Tuesday, June 28, 2011

The Futile Search for Relevance

Relevant. It seems to be the buzz word of the last decade for many churches. They are always wrestling with what it means to be relevant in this day and age. Just what will it take to reach the current generation? In an attempt to answer that question there are churches in bars, churches in coffee shops, churches in movie theaters, pastors in designer jeans, worship leaders as rock stars and fashion plates, couches replacing pews, door prizes at holiday services, organs being replaced with electric guitars, and  sermons packed with as many pop culture references as they can hold. Yet in spite of all that, no one really seems to be any more relevant than when this all began.

I've been to multiple churches that have introduced new services with a more modern format in an attempt to get a younger generation into the pews. A large part of the reason that I'm so sick of it is that I fall within their target demographic. I'm one of those twenty-somethings that they are striving so hard to show that this "isn't your parents church." I'm sick of being told what it is that I want and what it is that I will relate to based purely on my age. Truth be told, I like liturgy. I like learning from traditions that have occurred for years, decades, or even centuries. I like choirs. I like moments for quiet contemplation. I don't like raising my hands or clapping in church. I don't like feeling like I've ridden an emotional roller coaster upon leaving church. I don't like most pop influenced worship music. Yet, in spite of that, no one ever asks what I like. They simply assume that it must be the more modern option.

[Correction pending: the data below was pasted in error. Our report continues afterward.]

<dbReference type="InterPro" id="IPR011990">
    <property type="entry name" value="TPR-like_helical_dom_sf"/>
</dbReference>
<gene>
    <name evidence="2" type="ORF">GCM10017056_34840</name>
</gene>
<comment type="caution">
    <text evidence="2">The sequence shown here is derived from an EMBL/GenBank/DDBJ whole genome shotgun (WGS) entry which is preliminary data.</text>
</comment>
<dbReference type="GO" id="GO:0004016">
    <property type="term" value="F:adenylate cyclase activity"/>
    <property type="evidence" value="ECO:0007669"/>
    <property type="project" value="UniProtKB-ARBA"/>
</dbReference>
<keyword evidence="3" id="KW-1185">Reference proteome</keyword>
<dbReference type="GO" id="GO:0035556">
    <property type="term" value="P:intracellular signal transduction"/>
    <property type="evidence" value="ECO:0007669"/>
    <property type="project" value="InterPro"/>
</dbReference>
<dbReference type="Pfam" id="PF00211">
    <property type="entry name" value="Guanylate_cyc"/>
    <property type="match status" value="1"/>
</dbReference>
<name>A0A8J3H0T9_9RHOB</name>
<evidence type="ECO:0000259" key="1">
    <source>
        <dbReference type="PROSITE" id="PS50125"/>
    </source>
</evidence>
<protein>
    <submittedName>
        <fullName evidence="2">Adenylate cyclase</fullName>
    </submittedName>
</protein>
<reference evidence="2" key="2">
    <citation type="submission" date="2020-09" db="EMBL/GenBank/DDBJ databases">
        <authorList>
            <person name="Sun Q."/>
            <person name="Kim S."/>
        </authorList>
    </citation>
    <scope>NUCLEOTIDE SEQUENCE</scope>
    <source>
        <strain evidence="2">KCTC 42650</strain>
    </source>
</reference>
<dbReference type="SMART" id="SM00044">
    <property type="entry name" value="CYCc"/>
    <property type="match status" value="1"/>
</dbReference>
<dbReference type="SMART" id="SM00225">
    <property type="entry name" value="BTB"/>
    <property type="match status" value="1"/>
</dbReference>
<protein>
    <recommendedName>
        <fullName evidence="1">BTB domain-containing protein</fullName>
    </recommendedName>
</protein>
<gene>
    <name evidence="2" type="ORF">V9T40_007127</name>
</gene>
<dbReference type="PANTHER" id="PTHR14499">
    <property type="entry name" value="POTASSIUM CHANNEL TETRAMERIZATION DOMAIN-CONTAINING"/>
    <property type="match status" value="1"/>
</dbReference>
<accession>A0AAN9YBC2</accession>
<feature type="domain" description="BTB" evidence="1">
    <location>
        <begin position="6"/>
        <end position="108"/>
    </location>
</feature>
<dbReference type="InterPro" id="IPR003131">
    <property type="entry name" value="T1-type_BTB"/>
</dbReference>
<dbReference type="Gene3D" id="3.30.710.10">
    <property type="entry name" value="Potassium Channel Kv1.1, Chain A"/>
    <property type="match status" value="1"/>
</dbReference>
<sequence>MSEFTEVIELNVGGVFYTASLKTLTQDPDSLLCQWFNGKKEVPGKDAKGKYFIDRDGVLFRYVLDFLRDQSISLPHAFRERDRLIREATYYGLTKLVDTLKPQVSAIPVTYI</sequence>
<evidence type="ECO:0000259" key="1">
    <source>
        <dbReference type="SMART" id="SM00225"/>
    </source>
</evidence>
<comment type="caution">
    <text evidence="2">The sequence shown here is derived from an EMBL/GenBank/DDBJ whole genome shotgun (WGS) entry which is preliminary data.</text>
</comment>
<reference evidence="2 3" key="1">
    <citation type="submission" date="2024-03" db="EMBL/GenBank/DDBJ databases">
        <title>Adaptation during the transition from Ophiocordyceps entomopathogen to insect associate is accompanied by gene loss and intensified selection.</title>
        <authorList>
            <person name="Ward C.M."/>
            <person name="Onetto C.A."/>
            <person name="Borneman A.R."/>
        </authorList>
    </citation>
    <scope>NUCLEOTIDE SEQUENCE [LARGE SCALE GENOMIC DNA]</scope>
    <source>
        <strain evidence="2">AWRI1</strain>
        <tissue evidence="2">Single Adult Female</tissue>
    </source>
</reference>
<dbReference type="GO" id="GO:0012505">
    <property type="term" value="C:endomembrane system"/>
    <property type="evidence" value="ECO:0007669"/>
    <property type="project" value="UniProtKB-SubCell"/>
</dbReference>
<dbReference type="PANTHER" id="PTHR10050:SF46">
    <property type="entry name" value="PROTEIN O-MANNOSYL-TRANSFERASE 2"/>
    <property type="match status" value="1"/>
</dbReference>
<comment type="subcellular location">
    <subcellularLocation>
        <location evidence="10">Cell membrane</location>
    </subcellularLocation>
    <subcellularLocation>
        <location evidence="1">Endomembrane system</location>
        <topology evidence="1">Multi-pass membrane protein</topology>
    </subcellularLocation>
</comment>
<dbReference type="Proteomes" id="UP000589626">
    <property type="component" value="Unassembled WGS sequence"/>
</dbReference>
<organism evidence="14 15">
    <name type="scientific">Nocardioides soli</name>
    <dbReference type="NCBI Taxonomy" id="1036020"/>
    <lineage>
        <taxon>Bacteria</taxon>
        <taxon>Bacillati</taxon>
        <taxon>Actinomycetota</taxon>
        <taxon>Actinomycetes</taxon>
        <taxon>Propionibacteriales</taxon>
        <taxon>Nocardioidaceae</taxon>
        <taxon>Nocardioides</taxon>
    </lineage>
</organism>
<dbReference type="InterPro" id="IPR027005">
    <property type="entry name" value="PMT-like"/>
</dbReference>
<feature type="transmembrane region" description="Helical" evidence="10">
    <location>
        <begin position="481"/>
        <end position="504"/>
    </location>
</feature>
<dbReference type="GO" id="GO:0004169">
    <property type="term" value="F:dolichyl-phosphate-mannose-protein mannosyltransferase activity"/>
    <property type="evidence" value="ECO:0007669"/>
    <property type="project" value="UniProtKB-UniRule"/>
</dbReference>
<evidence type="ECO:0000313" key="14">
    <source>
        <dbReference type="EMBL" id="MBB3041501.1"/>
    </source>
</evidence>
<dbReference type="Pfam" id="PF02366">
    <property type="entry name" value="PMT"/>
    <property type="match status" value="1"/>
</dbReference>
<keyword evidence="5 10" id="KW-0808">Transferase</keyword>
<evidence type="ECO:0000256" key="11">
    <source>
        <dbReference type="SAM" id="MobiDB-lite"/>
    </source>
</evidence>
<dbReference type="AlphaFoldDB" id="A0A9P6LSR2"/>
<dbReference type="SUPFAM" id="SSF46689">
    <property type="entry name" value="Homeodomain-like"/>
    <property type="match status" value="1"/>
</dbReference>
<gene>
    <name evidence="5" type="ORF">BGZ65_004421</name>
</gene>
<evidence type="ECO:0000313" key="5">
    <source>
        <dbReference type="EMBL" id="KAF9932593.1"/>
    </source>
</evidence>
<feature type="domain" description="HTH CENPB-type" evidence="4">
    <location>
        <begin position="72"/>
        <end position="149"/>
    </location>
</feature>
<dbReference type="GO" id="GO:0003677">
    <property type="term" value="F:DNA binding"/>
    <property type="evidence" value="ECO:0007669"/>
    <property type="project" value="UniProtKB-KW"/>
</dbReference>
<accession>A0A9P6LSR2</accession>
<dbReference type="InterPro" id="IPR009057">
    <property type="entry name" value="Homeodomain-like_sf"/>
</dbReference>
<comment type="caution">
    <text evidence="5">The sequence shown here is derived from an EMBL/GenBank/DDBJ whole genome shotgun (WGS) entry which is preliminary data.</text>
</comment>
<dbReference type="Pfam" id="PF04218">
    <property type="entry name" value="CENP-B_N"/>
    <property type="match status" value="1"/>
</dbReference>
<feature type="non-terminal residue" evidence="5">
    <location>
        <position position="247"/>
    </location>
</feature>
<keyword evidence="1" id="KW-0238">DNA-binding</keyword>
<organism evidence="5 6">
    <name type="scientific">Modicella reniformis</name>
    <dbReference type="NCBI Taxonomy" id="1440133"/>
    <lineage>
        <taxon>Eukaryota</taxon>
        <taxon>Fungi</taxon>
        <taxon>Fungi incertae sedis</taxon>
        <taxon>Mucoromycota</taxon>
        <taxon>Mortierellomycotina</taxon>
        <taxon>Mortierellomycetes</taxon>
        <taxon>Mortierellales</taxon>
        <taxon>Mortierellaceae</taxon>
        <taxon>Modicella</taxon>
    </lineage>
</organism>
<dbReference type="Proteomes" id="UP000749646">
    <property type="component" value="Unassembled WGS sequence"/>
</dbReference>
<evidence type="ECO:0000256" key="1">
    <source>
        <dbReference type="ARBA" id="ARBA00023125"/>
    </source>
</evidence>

I don't think I'm alone in this. I know of many others my age who have left Evangelical, Pentecostal, Non-denominational, or Assemblies of God Churches for the calming traditions of Orthodox, Catholic, or liturgical Lutheran churches. Knowing that, I feel there is one major false assumption that is being made about our generation. Everything the church seems to be doing to reach us seems to rest on the assumption that when given the option we will always choose style over substance. It assumes that we will only be comfortable with "seeker friendly" vague Christian niceties. It assumes that we will easily swallow shallow repetitive praise choruses, but any deep hymn will be lost on us. It makes us into one big stereotype rather than looking at any deeper issue. And to be fair, I'm sure it's much easier to figure out how to make your church's music sound more like what's on the radio than to figure out how to make meaningful human connections in an age where everyone hides behind the veil of electronics.

The whole basis of the core of Christian theology lies in the fact that the truths it contains will never cease to be relevant. The is no expiration date for love, compassion, care for others, forgiveness, and humility. You can repackage it all you want, but if you're focusing primarily on that package, I think you're missing the point.

Wednesday, June 8, 2011

Vanity, Vanity, All is Vanity

"Oh, hey," I replied as I rubbed my eyes and wondered why she was in my dorm room so early.
"Okay, so I really think that God wants you to lend me your car so that I can get to church this morning."
"Um....oh. I'm sorry, but I can't. It's not my car. It's my mom's and she doesn't want anyone else to drive it. I'm really sorry."

In hindsight, I guess I could have gotten up and given her a ride. At the time, I was simply exhausted and wanted to go back to sleep. But that's really not the point.  This memory recently resurfaced due to something my sister said the other day. My sister didn't stumble into the world of American Evangelical Culture like I did. She was also raised Lutheran, went to a public liberal arts college after high school, traveled the world exploring both personal and geographical horizons, and is still a Lutheran today. I don't remember exactly why it came up, but we were driving in the car discussing how people give direct credit to God for various happy or sad events saying "The Lord did this" or "The Lord caused that." And she turned to me and said, "I think that's taking the Lord's name in vain too." I had never thought of it that way, but I really think she has a point.